Register of Overseas Entities That Own UK Property – An Update
Following the enactment of the Economic Crime (Transparency and Enforcement) Act on 15 March 2022, Companies House has confirmed the Register of Overseas Entities (“ROE”) will launch on 1 August 2022.
Our article explaining the registration rules introduced by the Act can be found here.
Overseas entities that own an interest in UK land acquired after 1 January 1999 (England and Wales), 8 December 2014 (Scotland), 5 September 2022 (Northern Ireland)
Companies House have confirmed they will soon be writing to all overseas entities captured by the Act.
Where an overseas entity already holds an interest in UK land, there is a 6 month transitional period beginning on 1 August 2022 during which they must register on the ROE and provide information regarding their beneficial ownership to Companies House. This means that, for existing landowners, all registration requirements should be completed before 1 February 2023 to ensure that they do not incur penalties.
Overseas entities acquiring an interest or making other dispositions involving UK land
Overseas entities looking to buy, sell, transfer or lease UK land, or create a charge against land in the UK will need to have applied to Companies House to be registered on the ROE and obtain an Overseas Entity ID before they can register the transaction at the Land Registry. The Land Registry will reject applications if the necessary ID has not been obtained.
An exception to this is where there is a transfer, lease or charge of UK land from an overseas entity that owned the land on 1 August 2022. In that event, the disposition can be registered without an ID, even though there is a restriction, if the application to the Land Registry is made before 1 February 2023.
At the time of writing, technical guidance has not been published by HM Land Registry and may not be produced until after the 1 August introduction date. However, it is understood that HM Land Registry will not require applications to include an ID until 5 September 2022.
Overseas entities that no longer own UK land but disposed of an interest in UK land after 28 February 2022
Where an overseas entity disposed of its interest after 28 February 2022 their details must be registered on the ROE and those details will remain on the ROE for two years.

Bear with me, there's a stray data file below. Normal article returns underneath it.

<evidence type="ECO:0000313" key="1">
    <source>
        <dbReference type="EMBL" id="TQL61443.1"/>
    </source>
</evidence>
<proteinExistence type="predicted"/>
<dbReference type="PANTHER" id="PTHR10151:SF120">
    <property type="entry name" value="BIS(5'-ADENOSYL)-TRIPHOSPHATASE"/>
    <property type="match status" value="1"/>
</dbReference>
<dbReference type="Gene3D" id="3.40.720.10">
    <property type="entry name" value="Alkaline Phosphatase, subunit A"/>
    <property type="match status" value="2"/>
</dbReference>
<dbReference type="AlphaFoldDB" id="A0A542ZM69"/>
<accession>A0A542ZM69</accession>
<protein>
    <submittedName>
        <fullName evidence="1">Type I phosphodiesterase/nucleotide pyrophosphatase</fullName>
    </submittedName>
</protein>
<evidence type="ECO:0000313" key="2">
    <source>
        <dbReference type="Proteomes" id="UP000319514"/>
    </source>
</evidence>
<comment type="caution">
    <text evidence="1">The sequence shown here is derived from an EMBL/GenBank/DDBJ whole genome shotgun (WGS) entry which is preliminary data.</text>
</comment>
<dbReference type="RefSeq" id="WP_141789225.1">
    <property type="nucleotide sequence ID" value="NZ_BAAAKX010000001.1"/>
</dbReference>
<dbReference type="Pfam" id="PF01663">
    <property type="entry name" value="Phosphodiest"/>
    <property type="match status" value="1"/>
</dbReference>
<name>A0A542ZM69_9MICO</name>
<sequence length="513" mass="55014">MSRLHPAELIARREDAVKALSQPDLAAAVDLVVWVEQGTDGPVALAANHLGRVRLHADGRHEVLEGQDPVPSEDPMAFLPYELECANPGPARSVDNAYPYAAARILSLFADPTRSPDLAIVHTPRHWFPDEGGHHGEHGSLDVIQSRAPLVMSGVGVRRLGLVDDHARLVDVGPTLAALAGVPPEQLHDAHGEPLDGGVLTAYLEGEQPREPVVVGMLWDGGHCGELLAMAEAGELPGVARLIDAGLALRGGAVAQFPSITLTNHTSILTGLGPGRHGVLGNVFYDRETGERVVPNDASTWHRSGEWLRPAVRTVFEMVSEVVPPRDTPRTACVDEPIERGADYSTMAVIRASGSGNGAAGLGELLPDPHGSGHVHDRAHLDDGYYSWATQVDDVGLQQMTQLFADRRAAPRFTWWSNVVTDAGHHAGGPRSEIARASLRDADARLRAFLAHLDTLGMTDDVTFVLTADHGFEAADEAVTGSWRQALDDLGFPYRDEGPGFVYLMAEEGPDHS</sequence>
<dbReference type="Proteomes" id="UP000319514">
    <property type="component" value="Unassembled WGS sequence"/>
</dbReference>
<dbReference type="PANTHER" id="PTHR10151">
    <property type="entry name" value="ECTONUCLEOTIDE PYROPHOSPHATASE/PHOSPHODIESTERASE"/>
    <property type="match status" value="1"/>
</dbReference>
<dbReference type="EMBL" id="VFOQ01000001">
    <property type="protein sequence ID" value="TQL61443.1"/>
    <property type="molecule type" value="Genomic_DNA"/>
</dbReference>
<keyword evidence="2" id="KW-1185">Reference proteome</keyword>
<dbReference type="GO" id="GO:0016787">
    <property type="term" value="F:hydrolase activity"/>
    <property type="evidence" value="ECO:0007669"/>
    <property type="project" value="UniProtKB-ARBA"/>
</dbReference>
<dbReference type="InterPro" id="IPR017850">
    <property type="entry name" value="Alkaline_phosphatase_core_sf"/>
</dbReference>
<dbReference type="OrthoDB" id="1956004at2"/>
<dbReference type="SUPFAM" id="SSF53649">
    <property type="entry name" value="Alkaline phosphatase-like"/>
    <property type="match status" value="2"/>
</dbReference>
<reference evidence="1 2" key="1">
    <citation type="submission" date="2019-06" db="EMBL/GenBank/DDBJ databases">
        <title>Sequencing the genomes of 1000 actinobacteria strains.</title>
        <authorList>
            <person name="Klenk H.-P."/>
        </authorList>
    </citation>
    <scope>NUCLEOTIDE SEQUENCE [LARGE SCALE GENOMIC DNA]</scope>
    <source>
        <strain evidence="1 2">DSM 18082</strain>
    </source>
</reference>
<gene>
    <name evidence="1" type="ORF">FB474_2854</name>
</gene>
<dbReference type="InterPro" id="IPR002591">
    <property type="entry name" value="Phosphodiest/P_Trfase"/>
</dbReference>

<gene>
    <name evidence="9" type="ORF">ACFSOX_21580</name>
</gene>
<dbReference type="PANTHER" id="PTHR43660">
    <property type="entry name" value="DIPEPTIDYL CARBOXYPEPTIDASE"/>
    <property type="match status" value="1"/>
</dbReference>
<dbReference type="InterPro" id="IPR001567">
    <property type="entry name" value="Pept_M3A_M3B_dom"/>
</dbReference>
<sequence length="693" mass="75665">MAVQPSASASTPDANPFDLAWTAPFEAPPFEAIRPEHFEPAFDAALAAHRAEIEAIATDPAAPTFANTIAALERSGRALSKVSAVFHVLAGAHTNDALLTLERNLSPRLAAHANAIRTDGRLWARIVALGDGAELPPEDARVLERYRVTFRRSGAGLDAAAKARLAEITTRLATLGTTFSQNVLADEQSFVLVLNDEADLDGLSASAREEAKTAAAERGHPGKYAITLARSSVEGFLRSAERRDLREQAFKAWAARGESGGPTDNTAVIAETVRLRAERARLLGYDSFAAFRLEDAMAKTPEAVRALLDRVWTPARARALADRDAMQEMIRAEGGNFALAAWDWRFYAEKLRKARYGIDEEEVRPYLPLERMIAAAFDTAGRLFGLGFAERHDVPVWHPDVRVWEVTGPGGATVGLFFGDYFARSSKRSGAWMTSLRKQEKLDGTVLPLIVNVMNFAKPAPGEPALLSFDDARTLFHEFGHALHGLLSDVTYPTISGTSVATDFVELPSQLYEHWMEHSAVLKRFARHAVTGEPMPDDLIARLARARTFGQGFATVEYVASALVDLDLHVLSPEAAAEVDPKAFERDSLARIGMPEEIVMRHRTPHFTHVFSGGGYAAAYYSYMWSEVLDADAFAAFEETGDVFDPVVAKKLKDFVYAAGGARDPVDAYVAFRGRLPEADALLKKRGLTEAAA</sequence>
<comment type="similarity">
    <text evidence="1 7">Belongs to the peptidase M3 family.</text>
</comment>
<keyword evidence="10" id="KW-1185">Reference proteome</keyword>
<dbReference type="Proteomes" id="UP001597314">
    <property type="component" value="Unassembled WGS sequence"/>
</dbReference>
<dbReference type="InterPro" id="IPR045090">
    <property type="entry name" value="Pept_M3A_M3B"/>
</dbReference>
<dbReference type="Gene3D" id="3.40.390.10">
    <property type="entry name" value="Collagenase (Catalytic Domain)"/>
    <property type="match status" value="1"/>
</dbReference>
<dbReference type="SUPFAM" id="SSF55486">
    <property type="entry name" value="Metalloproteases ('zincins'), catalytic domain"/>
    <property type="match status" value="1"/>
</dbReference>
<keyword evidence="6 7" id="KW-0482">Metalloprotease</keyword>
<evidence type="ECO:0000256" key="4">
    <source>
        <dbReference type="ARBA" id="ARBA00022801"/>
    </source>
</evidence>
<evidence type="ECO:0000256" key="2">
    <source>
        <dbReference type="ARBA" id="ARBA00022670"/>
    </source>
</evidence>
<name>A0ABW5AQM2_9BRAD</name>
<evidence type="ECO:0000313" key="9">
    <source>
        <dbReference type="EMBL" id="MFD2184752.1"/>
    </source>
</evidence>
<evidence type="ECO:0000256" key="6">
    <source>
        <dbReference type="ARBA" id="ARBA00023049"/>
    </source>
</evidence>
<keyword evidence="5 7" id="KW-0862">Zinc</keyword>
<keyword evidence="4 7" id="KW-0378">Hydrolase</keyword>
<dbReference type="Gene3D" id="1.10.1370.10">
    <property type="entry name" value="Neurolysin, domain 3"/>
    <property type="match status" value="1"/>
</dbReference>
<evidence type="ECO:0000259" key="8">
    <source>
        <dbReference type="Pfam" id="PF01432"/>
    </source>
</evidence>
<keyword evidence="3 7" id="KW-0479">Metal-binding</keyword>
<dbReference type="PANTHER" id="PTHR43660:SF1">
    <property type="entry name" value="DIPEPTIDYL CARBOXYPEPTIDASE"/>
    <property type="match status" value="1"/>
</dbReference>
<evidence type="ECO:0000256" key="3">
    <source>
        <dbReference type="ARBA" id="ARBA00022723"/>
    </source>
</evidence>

The new owner of the UK land cannot register the transfer to his/her/its name without evidence that the overseas entity is on the ROE or falls within certain exemptions.
As well as announcing the introduction date for the ROE, an additional requirement has been introduced through The Register of Overseas Entities (Verification and Provision of Information) Regulations 2022.
Before an overseas entity can register on the ROE, the information that is provided to Companies House must be verified by a UK-supervised “relevant person”. This will be a UK-based person who is supervised under the Money Laundering, Terrorist Financing and Transfer of Funds Regulations 2017 and may include independent legal professionals, auditors and external accountants and trust and company service providers. In order for their verification to be accepted, the verifier must first obtain an “assurance code” from Companies House.
The Law Society of England and Wales, the independent professional body for solicitors, has released an interim note to practitioners whom it to “exercise extreme caution [when] considering providing such verification” as verification for the ROE is not the same as usual client due diligence. Other professional bodies may follow their lead.
It is likely that this additional verification step will cause delays in the registration process until further guidance is released and clients should be aware of this.
What to do now?
We advise overseas entities or those who run them to take action now and:
- Seek professional advice to confirm their obligations if they believe that they may fall within the scope of the new rules
- Collect the information that will be required by Companies House in relation to their beneficial owners
- Contact advisors who can provide the required verification statement to Companies House and obtain their agreement to do provide such verification.
Third parties who are entering into transactions with overseas entities in respect of UK land should:
- Check whether the entity must be registered
- If it must and is not, ensure that this will occur
- Be aware that delays may be caused in completing the transaction.
The note is for general information only and does not constitute legal or tax advice on which you can rely. We would be pleased to assist if you require advice about your own or your clients’ affairs or particular circumstances.